Market squares were usually lined with rows of shops -- protypes of contemporary department stores. They were built as a complete rectanle (Brest) or as an elongated structure, or as several buildings (Navagrudak, Babruisk, Pinsk). in some places (Nyasvizh, Vaukavsyk) the shopping rows formed the Cyrllic letter [like the math sign for pi]. Inside the buildings were small rooms used as multi-purpose shops. To link the rows there were arcades or colonnades (Brest, Navagrudak, kobryn). As fires destoyed big parts of wooden towns, their centres were gradually filled with stone or brick houses. Streets were laid with cobble stone, had sidewalks of wooden boards or even, in some towns, of brick. In the eveing, they were lit with gas lamps. Living in the new buildings were wealthy industrial tychoons [sic], traders and white collar workers. The architecture of the houses was either modern or pseudostyle. Many houses were plastered, their facades being decorated with beautiful stucco-work. Other buildings stayed unplastered but had intricate brick- or stone-work, specific architectural forms and details. Basically, these were profit-making enterprises, with ground floors occupied by various shops which had numerous colourful sign-boards. Upper floors were used as residence or were rented by private businesses. Streets in the centre of a town were more busy than in other parts. There would be a threatre and a cinematograph where the first mute films would be shown. in Minsk these cinemas were called Arts Theatre, New Illusion. In Ragachou--Modern. in Babruisk--Gigant, All the World, Eden, etc. The townsfolk would spend their free times in parks, gardens, and on river banks. A city part would normally have a wooden stage from which an orchestra would play and actors would perform. in winter there would be a skating rink. Some towns had sports grounds and cycling tracks. In Minsk, the cycling track was situated in the Governor's Park (today the Central Children's Park). There was a big cycling track in Gomel which was then located in Maximov Park which now has turned into the Gomselmas factory stadium. Vitsebsk had a yachting club. One would not imagine a town of those days without a cathedral, a church, a mosque or a synagogue which would wonderfully match the town's architecture. Together with the City Hall, the fire and water towers, they created a unique charateristique [sic] silhouette of every town.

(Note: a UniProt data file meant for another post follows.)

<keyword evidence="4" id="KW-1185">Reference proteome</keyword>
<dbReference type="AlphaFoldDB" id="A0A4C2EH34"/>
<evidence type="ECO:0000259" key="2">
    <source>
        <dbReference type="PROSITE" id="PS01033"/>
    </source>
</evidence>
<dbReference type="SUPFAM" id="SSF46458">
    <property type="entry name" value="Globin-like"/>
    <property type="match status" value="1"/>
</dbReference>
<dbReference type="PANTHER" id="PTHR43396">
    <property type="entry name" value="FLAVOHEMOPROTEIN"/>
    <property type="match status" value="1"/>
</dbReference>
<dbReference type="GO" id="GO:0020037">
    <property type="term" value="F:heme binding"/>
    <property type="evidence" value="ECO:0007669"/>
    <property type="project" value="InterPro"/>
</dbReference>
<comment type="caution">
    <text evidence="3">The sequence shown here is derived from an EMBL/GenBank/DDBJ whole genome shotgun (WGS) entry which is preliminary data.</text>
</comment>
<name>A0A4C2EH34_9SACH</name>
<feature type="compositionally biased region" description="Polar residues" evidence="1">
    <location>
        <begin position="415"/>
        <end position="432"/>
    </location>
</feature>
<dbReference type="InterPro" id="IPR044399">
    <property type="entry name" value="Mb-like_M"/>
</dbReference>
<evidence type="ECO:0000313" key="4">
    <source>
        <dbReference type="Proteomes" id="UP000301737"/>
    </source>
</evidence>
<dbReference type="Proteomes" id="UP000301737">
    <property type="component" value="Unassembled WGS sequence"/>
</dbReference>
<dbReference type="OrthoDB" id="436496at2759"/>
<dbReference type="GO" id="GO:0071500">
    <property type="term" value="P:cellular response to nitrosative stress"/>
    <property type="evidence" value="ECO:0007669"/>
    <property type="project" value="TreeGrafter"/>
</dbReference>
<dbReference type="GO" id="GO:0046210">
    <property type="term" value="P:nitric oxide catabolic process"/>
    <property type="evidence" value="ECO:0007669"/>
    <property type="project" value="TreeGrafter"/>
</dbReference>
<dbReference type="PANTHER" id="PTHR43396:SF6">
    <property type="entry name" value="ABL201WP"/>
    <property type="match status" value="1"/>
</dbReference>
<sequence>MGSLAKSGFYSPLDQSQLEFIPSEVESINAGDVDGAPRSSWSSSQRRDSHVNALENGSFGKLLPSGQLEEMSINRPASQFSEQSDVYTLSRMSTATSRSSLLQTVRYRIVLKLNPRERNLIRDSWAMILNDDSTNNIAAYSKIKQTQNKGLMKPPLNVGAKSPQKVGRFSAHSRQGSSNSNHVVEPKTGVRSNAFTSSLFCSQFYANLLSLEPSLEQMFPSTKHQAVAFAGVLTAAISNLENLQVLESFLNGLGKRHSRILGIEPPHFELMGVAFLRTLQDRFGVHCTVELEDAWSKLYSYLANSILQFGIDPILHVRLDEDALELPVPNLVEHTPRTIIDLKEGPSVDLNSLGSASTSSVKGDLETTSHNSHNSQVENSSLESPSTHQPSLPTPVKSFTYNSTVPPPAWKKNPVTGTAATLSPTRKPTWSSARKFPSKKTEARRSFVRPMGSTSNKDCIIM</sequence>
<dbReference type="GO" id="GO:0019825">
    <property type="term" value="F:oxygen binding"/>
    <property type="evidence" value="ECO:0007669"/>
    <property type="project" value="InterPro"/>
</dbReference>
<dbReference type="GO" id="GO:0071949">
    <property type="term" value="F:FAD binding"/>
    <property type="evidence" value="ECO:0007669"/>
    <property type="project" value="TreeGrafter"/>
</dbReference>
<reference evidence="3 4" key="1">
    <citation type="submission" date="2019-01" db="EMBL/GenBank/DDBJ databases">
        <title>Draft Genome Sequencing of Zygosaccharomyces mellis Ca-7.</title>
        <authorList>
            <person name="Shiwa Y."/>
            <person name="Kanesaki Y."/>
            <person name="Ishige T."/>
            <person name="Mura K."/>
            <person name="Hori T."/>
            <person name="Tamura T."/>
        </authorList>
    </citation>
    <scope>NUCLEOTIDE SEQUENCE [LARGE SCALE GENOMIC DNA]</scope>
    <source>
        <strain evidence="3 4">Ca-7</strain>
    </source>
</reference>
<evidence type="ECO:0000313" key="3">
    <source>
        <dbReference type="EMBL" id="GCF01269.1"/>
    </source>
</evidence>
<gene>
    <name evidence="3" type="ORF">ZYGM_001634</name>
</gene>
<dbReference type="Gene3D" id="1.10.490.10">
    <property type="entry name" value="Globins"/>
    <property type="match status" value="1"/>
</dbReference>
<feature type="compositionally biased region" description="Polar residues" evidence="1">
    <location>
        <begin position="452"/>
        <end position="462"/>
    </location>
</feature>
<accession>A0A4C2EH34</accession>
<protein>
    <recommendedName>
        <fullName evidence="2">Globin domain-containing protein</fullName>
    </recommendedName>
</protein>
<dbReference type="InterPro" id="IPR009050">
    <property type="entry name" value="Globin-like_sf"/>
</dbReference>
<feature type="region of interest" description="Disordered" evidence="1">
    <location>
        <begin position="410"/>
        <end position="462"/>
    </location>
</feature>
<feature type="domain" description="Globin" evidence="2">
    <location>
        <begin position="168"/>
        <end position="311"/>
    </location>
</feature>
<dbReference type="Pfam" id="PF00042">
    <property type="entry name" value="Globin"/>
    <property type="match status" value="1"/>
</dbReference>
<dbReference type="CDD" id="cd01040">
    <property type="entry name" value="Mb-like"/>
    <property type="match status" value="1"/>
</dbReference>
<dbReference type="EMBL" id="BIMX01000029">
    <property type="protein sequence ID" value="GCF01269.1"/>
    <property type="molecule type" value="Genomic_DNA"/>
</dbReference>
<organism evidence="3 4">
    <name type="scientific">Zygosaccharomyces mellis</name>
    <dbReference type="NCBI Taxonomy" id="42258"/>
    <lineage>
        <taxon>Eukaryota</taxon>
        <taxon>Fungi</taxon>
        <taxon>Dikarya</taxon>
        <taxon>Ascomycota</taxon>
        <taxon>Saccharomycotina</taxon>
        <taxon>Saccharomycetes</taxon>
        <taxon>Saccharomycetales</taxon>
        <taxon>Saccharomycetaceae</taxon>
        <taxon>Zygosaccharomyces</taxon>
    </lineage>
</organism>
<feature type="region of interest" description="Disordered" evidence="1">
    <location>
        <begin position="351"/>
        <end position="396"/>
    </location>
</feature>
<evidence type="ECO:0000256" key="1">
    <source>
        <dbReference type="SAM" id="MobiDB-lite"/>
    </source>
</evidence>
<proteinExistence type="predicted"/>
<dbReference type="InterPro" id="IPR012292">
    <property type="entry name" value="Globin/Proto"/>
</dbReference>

The streets of old-time towns were normally straight (Polatsk, Ragachou, Asipovichy, etc.). However, certain town (Mazyr, Navagrudak, Slonim) were located on hilly terrain or along rivers, so the streets in them were not symmetrically straight. Streets in towns would normally originate in the centre, around market places, cathedrals and churches and gradually flow into main roads or highways. Such streets were given the names of towns or cities to which those highways took you. St Petersburg Street in Orsha and other towns, Smalensk and Surazh Streets in Vitsebsk, Brest Street in vaukavysk and Pinsk, Vilenskaya Streets in Minsk and Lida. The names of streets of those days would obviously reflect the then popular Merchants Streets, in Minsk--Governor and Asylum Streets, in Brest -- Police Street, in Pinsk, -- Prison Street, in Bobruisk -- Muraviev and Stolupin Streets. Horse-drawn transport was the most popular one at the time. From early morning till [sic] late at night the streets were filled with the rattle of wooden, iron-bound wheels of coaches and village carts that flooded towns. In winter wheels would be replaced with a sledge and the sweet ding-dong of the bells fixed to the harness could be heard from afar.